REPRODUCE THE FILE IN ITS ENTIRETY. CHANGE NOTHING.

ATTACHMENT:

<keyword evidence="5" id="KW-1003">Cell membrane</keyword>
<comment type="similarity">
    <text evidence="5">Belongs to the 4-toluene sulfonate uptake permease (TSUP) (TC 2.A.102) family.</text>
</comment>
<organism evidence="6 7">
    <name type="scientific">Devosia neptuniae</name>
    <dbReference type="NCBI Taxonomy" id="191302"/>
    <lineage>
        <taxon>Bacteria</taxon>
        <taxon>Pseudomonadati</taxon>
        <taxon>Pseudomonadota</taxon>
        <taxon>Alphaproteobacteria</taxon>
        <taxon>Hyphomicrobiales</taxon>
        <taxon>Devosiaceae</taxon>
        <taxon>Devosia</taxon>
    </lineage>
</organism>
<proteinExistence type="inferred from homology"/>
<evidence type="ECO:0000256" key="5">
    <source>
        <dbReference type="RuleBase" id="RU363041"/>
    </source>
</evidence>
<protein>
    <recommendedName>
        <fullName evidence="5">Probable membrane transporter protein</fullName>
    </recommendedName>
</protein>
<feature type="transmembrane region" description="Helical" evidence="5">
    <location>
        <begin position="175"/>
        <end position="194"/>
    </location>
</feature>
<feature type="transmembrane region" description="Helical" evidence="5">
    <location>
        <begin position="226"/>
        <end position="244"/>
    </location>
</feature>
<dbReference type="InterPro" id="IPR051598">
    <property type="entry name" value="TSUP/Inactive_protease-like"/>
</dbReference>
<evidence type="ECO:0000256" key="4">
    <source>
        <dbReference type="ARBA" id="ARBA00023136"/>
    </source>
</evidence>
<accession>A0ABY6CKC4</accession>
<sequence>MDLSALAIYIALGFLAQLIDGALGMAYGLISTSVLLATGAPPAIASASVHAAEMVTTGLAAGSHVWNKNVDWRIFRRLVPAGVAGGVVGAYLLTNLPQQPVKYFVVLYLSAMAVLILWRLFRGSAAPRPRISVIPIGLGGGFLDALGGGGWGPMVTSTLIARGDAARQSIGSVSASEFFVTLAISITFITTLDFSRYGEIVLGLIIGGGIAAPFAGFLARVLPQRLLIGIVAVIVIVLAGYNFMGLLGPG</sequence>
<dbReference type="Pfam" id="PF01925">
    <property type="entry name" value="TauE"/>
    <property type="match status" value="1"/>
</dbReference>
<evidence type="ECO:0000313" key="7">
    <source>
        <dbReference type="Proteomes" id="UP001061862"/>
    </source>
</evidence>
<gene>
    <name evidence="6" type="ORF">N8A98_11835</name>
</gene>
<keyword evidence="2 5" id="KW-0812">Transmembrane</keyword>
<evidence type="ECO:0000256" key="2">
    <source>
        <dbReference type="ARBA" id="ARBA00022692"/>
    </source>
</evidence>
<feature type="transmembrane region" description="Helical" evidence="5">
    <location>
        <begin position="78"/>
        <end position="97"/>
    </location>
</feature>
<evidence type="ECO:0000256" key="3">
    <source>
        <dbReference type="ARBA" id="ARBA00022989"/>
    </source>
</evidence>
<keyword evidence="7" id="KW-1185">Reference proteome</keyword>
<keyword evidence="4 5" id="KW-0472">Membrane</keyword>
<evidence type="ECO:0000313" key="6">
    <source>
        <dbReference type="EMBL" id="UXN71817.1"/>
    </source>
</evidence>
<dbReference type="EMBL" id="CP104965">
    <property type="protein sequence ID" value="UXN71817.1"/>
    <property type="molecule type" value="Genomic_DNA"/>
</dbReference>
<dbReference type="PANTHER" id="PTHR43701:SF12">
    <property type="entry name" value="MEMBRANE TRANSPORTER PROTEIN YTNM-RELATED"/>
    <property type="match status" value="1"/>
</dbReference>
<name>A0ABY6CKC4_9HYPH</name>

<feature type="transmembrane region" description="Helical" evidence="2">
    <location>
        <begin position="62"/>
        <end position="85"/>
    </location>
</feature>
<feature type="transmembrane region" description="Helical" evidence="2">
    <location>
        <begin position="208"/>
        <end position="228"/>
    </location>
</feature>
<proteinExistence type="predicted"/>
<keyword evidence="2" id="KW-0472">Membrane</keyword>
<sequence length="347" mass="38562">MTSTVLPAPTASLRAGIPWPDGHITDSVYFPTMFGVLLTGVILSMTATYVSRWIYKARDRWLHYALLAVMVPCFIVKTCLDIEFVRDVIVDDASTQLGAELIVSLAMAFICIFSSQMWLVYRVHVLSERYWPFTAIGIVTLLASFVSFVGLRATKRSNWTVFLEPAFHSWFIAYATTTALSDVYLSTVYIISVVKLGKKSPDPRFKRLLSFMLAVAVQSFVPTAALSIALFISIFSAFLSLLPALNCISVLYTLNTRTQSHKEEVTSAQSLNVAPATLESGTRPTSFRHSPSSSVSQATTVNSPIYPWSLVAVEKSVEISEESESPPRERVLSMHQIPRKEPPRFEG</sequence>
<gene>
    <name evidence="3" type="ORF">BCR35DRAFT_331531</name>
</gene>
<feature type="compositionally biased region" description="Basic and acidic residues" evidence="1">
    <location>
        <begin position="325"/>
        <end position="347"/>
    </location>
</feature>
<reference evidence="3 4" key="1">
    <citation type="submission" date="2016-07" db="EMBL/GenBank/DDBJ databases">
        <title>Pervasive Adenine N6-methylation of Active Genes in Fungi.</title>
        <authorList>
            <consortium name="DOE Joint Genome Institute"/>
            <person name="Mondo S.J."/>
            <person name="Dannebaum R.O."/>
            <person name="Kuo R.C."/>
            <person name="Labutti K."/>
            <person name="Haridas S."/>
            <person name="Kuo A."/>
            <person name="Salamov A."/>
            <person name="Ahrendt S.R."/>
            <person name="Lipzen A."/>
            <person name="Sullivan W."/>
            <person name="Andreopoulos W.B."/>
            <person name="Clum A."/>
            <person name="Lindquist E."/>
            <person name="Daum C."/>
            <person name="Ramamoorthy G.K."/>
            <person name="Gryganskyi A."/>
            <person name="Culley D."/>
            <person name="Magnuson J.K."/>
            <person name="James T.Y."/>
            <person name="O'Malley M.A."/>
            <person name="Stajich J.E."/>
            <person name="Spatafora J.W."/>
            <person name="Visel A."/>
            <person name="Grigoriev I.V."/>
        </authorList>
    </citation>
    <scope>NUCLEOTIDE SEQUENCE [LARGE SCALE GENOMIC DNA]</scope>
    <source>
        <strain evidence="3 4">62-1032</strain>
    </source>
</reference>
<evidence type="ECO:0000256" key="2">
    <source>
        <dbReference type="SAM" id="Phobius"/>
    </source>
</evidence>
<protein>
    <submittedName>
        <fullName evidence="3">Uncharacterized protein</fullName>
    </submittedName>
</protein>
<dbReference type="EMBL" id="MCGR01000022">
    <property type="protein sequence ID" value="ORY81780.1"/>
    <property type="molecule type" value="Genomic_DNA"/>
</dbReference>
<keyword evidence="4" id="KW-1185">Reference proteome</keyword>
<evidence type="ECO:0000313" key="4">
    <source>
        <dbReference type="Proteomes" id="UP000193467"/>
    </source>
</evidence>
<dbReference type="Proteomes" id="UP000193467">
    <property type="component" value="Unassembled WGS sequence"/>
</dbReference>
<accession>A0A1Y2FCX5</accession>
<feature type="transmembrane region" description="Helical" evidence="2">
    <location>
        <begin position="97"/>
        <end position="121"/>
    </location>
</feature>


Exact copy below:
<keyword evidence="5" id="KW-1003">Cell membrane</keyword>
<comment type="similarity">
    <text evidence="5">Belongs to the 4-toluene sulfonate uptake permease (TSUP) (TC 2.A.102) family.</text>
</comment>
<organism evidence="6 7">
    <name type="scientific">Devosia neptuniae</name>
    <dbReference type="NCBI Taxonomy" id="191302"/>
    <lineage>
        <taxon>Bacteria</taxon>
        <taxon>Pseudomonadati</taxon>
        <taxon>Pseudomonadota</taxon>
        <taxon>Alphaproteobacteria</taxon>
        <taxon>Hyphomicrobiales</taxon>
        <taxon>Devosiaceae</taxon>
        <taxon>Devosia</taxon>
    </lineage>
</organism>
<proteinExistence type="inferred from homology"/>
<evidence type="ECO:0000256" key="5">
    <source>
        <dbReference type="RuleBase" id="RU363041"/>
    </source>
</evidence>
<protein>
    <recommendedName>
        <fullName evidence="5">Probable membrane transporter protein</fullName>
    </recommendedName>
</protein>
<feature type="transmembrane region" description="Helical" evidence="5">
    <location>
        <begin position="175"/>
        <end position="194"/>
    </location>
</feature>
<feature type="transmembrane region" description="Helical" evidence="5">
    <location>
        <begin position="226"/>
        <end position="244"/>
    </location>
</feature>
<dbReference type="InterPro" id="IPR051598">
    <property type="entry name" value="TSUP/Inactive_protease-like"/>
</dbReference>
<evidence type="ECO:0000256" key="4">
    <source>
        <dbReference type="ARBA" id="ARBA00023136"/>
    </source>
</evidence>
<accession>A0ABY6CKC4</accession>
<sequence>MDLSALAIYIALGFLAQLIDGALGMAYGLISTSVLLATGAPPAIASASVHAAEMVTTGLAAGSHVWNKNVDWRIFRRLVPAGVAGGVVGAYLLTNLPQQPVKYFVVLYLSAMAVLILWRLFRGSAAPRPRISVIPIGLGGGFLDALGGGGWGPMVTSTLIARGDAARQSIGSVSASEFFVTLAISITFITTLDFSRYGEIVLGLIIGGGIAAPFAGFLARVLPQRLLIGIVAVIVIVLAGYNFMGLLGPG</sequence>
<dbReference type="Pfam" id="PF01925">
    <property type="entry name" value="TauE"/>
    <property type="match status" value="1"/>
</dbReference>
<evidence type="ECO:0000313" key="7">
    <source>
        <dbReference type="Proteomes" id="UP001061862"/>
    </source>
</evidence>
<gene>
    <name evidence="6" type="ORF">N8A98_11835</name>
</gene>
<keyword evidence="2 5" id="KW-0812">Transmembrane</keyword>
<evidence type="ECO:0000256" key="2">
    <source>
        <dbReference type="ARBA" id="ARBA00022692"/>
    </source>
</evidence>
<feature type="transmembrane region" description="Helical" evidence="5">
    <location>
        <begin position="78"/>
        <end position="97"/>
    </location>
</feature>
<evidence type="ECO:0000256" key="3">
    <source>
        <dbReference type="ARBA" id="ARBA00022989"/>
    </source>
</evidence>
<keyword evidence="7" id="KW-1185">Reference proteome</keyword>
<keyword evidence="4 5" id="KW-0472">Membrane</keyword>
<evidence type="ECO:0000313" key="6">
    <source>
        <dbReference type="EMBL" id="UXN71817.1"/>
    </source>
</evidence>
<dbReference type="EMBL" id="CP104965">
    <property type="protein sequence ID" value="UXN71817.1"/>
    <property type="molecule type" value="Genomic_DNA"/>
</dbReference>
<dbReference type="PANTHER" id="PTHR43701:SF12">
    <property type="entry name" value="MEMBRANE TRANSPORTER PROTEIN YTNM-RELATED"/>
    <property type="match status" value="1"/>
</dbReference>
<name>A0ABY6CKC4_9HYPH</name>

<feature type="transmembrane region" description="Helical" evidence="2">
    <location>
        <begin position="62"/>
        <end position="85"/>
    </location>
</feature>
<feature type="transmembrane region" description="Helical" evidence="2">
    <location>
        <begin position="208"/>
        <end position="228"/>
    </location>
</feature>
<proteinExistence type="predicted"/>
<keyword evidence="2" id="KW-0472">Membrane</keyword>
<sequence length="347" mass="38562">MTSTVLPAPTASLRAGIPWPDGHITDSVYFPTMFGVLLTGVILSMTATYVSRWIYKARDRWLHYALLAVMVPCFIVKTCLDIEFVRDVIVDDASTQLGAELIVSLAMAFICIFSSQMWLVYRVHVLSERYWPFTAIGIVTLLASFVSFVGLRATKRSNWTVFLEPAFHSWFIAYATTTALSDVYLSTVYIISVVKLGKKSPDPRFKRLLSFMLAVAVQSFVPTAALSIALFISIFSAFLSLLPALNCISVLYTLNTRTQSHKEEVTSAQSLNVAPATLESGTRPTSFRHSPSSSVSQATTVNSPIYPWSLVAVEKSVEISEESESPPRERVLSMHQIPRKEPPRFEG</sequence>
<gene>
    <name evidence="3" type="ORF">BCR35DRAFT_331531</name>
</gene>
<feature type="compositionally biased region" description="Basic and acidic residues" evidence="1">
    <location>
        <begin position="325"/>
        <end position="347"/>
    </location>
</feature>
<reference evidence="3 4" key="1">
    <citation type="submission" date="2016-07" db="EMBL/GenBank/DDBJ databases">
        <title>Pervasive Adenine N6-methylation of Active Genes in Fungi.</title>
        <authorList>
            <consortium name="DOE Joint Genome Institute"/>
            <person name="Mondo S.J."/>
            <person name="Dannebaum R.O."/>
            <person name="Kuo R.C."/>
            <person name="Labutti K."/>
            <person name="Haridas S."/>
            <person name="Kuo A."/>
            <person name="Salamov A."/>
            <person name="Ahrendt S.R."/>
            <person name="Lipzen A."/>
            <person name="Sullivan W."/>
            <person name="Andreopoulos W.B."/>
            <person name="Clum A."/>
            <person name="Lindquist E."/>
            <person name="Daum C."/>
            <person name="Ramamoorthy G.K."/>
            <person name="Gryganskyi A."/>
            <person name="Culley D."/>
            <person name="Magnuson J.K."/>
            <person name="James T.Y."/>
            <person name="O'Malley M.A."/>
            <person name="Stajich J.E."/>
            <person name="Spatafora J.W."/>
            <person name="Visel A."/>
            <person name="Grigoriev I.V."/>
        </authorList>
    </citation>
    <scope>NUCLEOTIDE SEQUENCE [LARGE SCALE GENOMIC DNA]</scope>
    <source>
        <strain evidence="3 4">62-1032</strain>
    </source>
</reference>
<evidence type="ECO:0000256" key="2">
    <source>
        <dbReference type="SAM" id="Phobius"/>
    </source>
</evidence>
<protein>
    <submittedName>
        <fullName evidence="3">Uncharacterized protein</fullName>
    </submittedName>
</protein>
<dbReference type="EMBL" id="MCGR01000022">
    <property type="protein sequence ID" value="ORY81780.1"/>
    <property type="molecule type" value="Genomic_DNA"/>
</dbReference>
<keyword evidence="4" id="KW-1185">Reference proteome</keyword>
<evidence type="ECO:0000313" key="4">
    <source>
        <dbReference type="Proteomes" id="UP000193467"/>
    </source>
</evidence>
<dbReference type="Proteomes" id="UP000193467">
    <property type="component" value="Unassembled WGS sequence"/>
</dbReference>
<accession>A0A1Y2FCX5</accession>
<feature type="transmembrane region" description="Helical" evidence="2">
    <location>
        <begin position="97"/>
        <end position="121"/>
    </location>
</feature>